Classifying Forces External contact forces are forces that occur between objects in contact with each other Air resistance (Fluid) Water resistance (Fluid) Ground Other objects (oponents body, sport requisites...)

Classifying Forces External contact forces Contact forces can be resolved into parts or components: – the component of force that acts perpendicular to the surfaces of the objects in contact (vertical) – the component of force that acts parallel to the surfaces in contact (horizontal)

Classifying Forces Friction Dry friction (acts between the non-lubricated surfaces of solid objects or or rigid bodies in contact and acts parallel to the contact surfaces) Fluid friction (between two layers of fluid and occurs when dry surfaces)

Classifying Forces Dry friction static friction (dry friction that acts between two surfaces that are not moving relative to each other) dynamic friction (dry friction that acts between two surfaces that are moving relative to each other)

Classifying Forces Friction and normal contact force Friction force is proportional to the normal contact force and acts perpendicular to it

Classifying Forces Friction and Surface Area Dry friction is not affected by the size of the surface area in contact Friction and Contacting Materials Both static and dynamic friction depends from the contacting material

Classifying Forces Friction and Contacting Materials The coefficient of friction is a number that accounts for the different effects that materials have on friction. Mathematically, the coefficient of friction, abbreviated with the Greek letter „mi“, is just the ratio of friction force to normal contact force.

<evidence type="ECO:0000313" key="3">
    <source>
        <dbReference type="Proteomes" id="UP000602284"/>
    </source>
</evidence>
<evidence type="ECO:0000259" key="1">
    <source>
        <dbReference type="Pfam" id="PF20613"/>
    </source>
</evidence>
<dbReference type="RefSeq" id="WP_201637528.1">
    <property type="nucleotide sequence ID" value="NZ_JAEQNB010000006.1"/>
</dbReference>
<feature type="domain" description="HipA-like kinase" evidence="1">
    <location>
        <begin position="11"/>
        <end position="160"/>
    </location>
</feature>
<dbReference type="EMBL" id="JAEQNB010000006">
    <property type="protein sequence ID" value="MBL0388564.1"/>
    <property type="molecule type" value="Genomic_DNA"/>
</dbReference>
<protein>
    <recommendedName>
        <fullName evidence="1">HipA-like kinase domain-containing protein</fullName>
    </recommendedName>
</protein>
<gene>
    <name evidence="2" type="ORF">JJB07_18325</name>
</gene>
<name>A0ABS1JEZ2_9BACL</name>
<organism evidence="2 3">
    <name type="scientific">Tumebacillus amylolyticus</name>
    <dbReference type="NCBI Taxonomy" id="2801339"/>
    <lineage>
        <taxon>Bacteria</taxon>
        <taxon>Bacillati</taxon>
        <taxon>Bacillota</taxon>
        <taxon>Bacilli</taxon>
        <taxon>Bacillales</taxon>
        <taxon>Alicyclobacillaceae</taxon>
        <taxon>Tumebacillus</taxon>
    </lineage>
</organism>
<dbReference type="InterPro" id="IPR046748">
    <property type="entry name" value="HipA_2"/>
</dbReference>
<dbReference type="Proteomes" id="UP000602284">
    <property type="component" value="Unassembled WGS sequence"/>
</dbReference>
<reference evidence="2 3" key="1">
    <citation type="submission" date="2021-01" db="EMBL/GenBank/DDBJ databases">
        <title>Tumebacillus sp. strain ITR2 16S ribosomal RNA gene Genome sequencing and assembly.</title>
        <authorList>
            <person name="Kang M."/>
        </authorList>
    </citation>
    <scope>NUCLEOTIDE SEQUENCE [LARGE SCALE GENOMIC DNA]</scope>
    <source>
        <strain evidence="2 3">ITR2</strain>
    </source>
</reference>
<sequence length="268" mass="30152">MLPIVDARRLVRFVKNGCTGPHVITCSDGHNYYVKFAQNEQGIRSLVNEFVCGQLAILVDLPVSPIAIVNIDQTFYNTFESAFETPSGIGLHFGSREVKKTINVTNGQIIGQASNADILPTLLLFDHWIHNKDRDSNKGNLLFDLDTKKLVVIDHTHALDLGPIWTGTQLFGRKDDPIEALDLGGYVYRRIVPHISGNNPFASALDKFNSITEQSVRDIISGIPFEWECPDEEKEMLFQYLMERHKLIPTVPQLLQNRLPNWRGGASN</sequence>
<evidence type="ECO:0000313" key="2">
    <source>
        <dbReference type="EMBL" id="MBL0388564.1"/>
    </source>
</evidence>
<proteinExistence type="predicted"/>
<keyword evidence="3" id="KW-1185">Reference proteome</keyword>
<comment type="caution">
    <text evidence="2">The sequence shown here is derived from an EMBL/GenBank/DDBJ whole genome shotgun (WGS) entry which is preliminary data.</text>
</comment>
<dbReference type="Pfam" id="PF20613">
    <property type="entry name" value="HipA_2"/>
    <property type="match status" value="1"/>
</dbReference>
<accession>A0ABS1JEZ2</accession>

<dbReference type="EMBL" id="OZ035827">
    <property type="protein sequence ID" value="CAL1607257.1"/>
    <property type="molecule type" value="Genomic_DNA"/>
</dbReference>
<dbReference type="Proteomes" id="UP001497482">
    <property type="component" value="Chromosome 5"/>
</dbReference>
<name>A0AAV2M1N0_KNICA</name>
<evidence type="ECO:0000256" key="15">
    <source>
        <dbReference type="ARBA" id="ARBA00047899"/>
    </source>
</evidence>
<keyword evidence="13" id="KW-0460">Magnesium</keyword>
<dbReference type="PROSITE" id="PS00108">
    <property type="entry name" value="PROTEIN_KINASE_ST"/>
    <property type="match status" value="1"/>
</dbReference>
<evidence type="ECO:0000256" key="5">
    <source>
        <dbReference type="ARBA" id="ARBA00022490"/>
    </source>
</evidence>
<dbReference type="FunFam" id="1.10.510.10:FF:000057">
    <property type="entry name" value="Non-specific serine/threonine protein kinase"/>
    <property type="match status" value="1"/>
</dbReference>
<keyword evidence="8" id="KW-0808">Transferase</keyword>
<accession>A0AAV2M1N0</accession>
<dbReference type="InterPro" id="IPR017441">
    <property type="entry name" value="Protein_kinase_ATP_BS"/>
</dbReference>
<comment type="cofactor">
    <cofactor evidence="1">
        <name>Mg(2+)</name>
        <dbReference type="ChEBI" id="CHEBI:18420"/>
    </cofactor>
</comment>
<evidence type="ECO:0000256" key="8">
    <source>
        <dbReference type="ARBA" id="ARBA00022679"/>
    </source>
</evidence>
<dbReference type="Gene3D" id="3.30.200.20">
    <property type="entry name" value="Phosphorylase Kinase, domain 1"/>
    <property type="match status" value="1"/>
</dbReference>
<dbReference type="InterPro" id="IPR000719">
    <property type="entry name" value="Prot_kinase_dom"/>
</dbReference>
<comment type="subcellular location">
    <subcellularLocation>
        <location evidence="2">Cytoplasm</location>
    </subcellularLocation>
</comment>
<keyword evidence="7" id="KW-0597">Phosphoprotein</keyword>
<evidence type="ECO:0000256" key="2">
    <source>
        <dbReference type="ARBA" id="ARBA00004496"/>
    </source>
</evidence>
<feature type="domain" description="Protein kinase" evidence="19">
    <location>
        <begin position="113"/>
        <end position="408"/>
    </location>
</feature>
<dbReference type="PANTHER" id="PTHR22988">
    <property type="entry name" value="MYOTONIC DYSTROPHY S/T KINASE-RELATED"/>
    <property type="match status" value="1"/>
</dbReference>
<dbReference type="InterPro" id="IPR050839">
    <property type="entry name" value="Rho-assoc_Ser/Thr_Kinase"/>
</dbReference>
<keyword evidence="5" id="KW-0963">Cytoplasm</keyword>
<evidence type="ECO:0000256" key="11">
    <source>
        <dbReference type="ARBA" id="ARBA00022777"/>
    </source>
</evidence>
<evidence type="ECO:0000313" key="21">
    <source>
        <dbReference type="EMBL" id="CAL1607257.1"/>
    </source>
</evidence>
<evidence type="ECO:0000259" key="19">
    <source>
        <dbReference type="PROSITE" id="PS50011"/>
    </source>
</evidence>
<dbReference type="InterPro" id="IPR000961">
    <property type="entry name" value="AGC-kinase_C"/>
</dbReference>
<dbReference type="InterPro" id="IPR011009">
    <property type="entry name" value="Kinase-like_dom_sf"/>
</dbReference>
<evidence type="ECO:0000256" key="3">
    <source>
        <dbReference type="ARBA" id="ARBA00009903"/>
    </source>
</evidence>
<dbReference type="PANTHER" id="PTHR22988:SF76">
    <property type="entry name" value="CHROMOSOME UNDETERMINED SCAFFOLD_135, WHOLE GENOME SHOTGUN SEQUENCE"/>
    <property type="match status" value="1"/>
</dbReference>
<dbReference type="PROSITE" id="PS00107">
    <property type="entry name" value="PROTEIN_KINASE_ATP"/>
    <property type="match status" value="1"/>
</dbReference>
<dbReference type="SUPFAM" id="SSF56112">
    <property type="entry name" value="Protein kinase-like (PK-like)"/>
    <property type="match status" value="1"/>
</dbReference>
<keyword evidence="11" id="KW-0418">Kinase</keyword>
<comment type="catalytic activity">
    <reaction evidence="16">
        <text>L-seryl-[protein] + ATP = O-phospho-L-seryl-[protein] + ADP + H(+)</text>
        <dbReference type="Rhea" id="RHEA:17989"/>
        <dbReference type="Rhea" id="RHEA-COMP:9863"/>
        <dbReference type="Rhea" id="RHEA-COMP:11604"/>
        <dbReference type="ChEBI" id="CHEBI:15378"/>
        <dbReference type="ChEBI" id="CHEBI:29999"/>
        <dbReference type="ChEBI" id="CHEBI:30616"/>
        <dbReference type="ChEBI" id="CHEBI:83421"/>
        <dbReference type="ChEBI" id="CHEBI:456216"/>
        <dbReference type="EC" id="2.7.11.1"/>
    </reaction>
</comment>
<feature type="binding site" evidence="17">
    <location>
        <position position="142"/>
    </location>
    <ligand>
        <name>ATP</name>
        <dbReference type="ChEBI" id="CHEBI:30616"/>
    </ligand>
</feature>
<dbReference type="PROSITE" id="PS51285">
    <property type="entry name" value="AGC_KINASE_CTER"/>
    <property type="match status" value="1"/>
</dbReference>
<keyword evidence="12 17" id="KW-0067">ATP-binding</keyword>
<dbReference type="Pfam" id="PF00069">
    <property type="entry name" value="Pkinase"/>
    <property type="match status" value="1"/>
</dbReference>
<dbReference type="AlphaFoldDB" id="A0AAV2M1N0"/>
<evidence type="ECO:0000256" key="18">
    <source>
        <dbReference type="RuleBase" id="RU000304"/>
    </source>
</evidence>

Classifying Forces Friction in Sport and Human Movement Friction (in some cases high in other low) is an important force in every sport and human movement

Classifying Forces Friction in Sport and Human Movement

Classifying Forces Friction in Sport and Human Movement

Addition of Forces: Force Composition The net force acting on an object is the sum of all the external forces acting on it Since force is a vector quantity: The vector addition of all the external forces acting on an object is the net force

Addition of Forces: Force Composition Colinear Forces are forces that have the same line of action The forces may act in the same direction or in opposite directions along that line

Addition of Forces: Force Composition Colinear Forces (Example) First of tug-of-war team Second tug-of-war team RESULT 100 N + 200 N + 400 N = 700 N -200 N - 200 N - 200 N = -600 N 700 N - 600 N = 100 N

Addition of Forces: Force Composition Concurent Forces are forces that have the same point of action not but doesn’t act along the same line Example: gymnast jumps up to grab bar (see picture on next slide) Coach stops swinging by applying force to front and back of torso

Addition of Forces: Force Composition Concurent Forces Example: Gymnast jumps up to grab bar Coach stops swinging by applying force to front and back of torso: 20 N posterior directed push on front of torso 30 N anterior directed push on back of torso 550N force from bar on gymnast’s hands gymnast mass 50 kg

Addition of Forces : Force Composition Concurent Forces Example 3: The forces acting on a shot during the putting action. Imagine that at the instant shown, the athlete exerts a 100 N force on the shot at an angle of 60° above horizontal. The mass of the shot is 4 kg. What is the net force acting on the shot?

Addition of Forces: Force Composition Concurent Forces Example 3: a

Addition of Forces: Force Composition Concurent Forces Example 2:The vertical ground reaction force (normal contact force) acting under a runner’s foot is 2000 N, while the frictional force is 600 N acting forward. What is the resultant of these two forces?

Addition of Forces: Force Composition Concurent Forces Example 2:

Exercise examples